[ART] 7 Things to Like about Jacob Lawrence

It’s Black History Month!  And that’s no excuse not to know some things about famous artists who exemplify Black Excellence! So let’s dive right in and talk about 7 things to like about Jacob Lawrence!!!


Jacob Lawrence by Robert W Kelley

ART STYLE : Expressionist / History Painter

“My belief is that it is most important for an artist to develop an approach and philosophy about life – if he has developed this philosophy, he does not put paint on canvas, he puts himself on canvas.” Jacob Lawrence



Jacob Lawrence. The Migration Series. 1940-41. Panel 40: “The migrants arrived in great numbers.” Casein tempera on hardboard, 18 x 12″ (45.7 x 30.5 cm).

1.  In his art, he recorded historical and social aspects of black life.  From desegregation to the African-American migration from the south, Lawrence captured the energy and essence of a movement/transition/event.  According to the University of Washington, Lawrence “used his art to tell stories about black history — stories that were overlooked in the typical “American History” taught in schools.”  Who doesn’t like amazing, visual documents of history hardly taught?



“Young Jacob Lawrence at 6.”  (onlinenetworking)

2.  Lawrence faced many adversities from a very early age and throughout his life, and, despite it all, Lawrence succeeded to make meaningful, noteworthy art. As About.com states about his childhood: “He kept up painting when he could, but was forced to drop out of school to help support the family after his mother lost her job during the Great Depression.” How can you not like someone who has so much determination at such a day and age?

Jacob Lawrence. The Migration Series. 1940-41. Panel 58.

3.  He was an art educator, very much loved by his students (source).  He made art in the meantime but he left major impact on younger generations of artists under his tutelage.  Who wouldn’t rally for someone who contributes to the success of others?



 Jacob Lawrence’s Migration Series No. 58.

4.  “Lawrence was the first African-American artist to exhibit in a mainstream New York gallery” (source). Breaking through the racial barrier into the more privileged white circles of society, he cleared the way for other black artists to be majorly featured.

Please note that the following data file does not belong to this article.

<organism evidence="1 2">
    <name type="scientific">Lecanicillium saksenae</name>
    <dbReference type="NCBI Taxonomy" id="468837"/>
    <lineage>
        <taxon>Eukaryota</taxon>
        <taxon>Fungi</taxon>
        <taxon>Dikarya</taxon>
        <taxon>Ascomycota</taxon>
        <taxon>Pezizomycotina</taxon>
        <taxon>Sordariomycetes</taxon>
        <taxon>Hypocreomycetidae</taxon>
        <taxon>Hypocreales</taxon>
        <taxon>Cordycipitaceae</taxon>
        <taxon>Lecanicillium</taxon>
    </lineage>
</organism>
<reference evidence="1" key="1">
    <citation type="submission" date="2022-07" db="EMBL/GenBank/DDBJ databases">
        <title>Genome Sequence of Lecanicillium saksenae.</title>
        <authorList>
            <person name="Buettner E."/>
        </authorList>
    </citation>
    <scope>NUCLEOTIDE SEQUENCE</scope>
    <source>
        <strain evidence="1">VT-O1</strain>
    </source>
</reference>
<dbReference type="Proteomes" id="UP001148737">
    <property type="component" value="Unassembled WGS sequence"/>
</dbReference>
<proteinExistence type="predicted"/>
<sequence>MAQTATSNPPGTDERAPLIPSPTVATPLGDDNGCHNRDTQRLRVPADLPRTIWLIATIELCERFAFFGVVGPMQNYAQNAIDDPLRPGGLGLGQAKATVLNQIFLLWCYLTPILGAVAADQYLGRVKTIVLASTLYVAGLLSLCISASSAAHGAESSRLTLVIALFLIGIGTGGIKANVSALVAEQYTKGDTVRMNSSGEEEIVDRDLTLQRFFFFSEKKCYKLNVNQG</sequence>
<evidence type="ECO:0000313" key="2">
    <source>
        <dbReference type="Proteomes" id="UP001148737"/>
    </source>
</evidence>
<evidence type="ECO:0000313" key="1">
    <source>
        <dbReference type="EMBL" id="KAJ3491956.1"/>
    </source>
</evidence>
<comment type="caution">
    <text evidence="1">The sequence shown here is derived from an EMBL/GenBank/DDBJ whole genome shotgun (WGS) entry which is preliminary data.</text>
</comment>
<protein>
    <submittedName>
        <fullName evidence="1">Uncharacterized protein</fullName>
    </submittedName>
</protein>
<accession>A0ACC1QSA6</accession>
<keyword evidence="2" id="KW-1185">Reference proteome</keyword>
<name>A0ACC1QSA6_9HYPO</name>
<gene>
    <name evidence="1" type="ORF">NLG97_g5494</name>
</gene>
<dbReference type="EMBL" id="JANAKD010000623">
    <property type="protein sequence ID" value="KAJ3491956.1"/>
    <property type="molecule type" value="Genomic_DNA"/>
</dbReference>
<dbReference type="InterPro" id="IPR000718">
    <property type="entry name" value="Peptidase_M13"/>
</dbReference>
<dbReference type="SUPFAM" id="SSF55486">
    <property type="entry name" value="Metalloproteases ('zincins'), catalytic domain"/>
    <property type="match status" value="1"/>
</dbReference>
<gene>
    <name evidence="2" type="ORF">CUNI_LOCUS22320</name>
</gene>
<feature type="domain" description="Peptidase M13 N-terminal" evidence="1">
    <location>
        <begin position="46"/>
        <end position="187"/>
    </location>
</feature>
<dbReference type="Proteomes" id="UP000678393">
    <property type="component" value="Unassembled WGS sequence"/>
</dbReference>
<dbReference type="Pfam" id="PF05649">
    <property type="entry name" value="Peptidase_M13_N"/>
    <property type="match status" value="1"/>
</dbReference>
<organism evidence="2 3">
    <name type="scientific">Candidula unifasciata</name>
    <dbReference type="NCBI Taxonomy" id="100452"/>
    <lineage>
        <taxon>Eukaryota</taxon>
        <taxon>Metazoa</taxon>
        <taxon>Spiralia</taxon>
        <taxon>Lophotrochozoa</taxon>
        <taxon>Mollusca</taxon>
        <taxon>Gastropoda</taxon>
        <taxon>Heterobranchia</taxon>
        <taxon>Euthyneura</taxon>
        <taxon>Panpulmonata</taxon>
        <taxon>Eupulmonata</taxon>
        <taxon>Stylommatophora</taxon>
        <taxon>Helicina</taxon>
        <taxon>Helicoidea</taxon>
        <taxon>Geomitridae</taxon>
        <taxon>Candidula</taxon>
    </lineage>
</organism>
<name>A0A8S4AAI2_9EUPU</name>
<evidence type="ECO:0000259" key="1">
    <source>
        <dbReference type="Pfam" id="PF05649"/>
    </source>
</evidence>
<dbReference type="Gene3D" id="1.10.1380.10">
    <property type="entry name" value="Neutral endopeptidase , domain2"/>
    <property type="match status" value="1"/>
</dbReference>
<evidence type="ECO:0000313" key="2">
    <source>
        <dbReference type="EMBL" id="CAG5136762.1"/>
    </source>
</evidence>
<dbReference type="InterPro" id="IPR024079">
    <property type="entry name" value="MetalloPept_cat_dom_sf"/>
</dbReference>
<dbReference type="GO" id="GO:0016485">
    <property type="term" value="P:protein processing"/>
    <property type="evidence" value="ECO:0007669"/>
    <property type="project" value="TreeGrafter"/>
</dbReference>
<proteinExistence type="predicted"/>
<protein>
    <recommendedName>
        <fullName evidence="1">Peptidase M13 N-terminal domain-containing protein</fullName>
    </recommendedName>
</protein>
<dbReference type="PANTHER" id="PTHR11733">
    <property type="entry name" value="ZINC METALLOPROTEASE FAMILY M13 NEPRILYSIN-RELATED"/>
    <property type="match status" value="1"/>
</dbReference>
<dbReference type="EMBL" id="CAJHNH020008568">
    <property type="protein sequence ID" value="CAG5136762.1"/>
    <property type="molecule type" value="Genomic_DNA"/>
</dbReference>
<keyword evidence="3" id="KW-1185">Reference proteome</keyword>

The Butcher Shop, 1938

5.  His unique style still influences black art with its bold colors, nearly featureless faces, and the essentialized shapes aesthetic.”I think of him as one of the great figurative formalists of the century,” Spafford adds. “He really altered the art landscape of the Northwest, and his career blossomed here, although you wouldn’t expect that, coming from a hub like New York” (source).



Gwendolyn Knight // Gwen and Jacob

6.  He didn’t stifle his wife’s career.  Married to fellow artist Gwendolyn Knight, Lawrence benefited much from his wife’s artistic insights.

The Seattle Times Obituaries says that: “Until her husband’s death in 2000, Ms. Knight was both muse and creative partner to Lawrence, one of the premier American artists of the past century. Their partnership lasted 60 years. Ms. Knight continued making art, showing some of her strongest images in a 2003 retrospective at the Tacoma Art Museum.

Unlike her husband, whose intense focus on his painting came to him early in life, like a calling, Ms. Knight preferred to spread her creative energy around. She painted for pleasure, but even before she developed an interest in painting, Ms. Knight loved to sing and dance.”



Jacob Lawrence

7.  “Curator Beth Sellars, who organized the 1998 exhibition of Lawrence’s work at the Henry Art Gallery [says] “His kindness, thoughtfulness and generosity—both he and Gwen, actually, because I think of them as one. So much of what he accomplished was through her sheer strength.”” (source).



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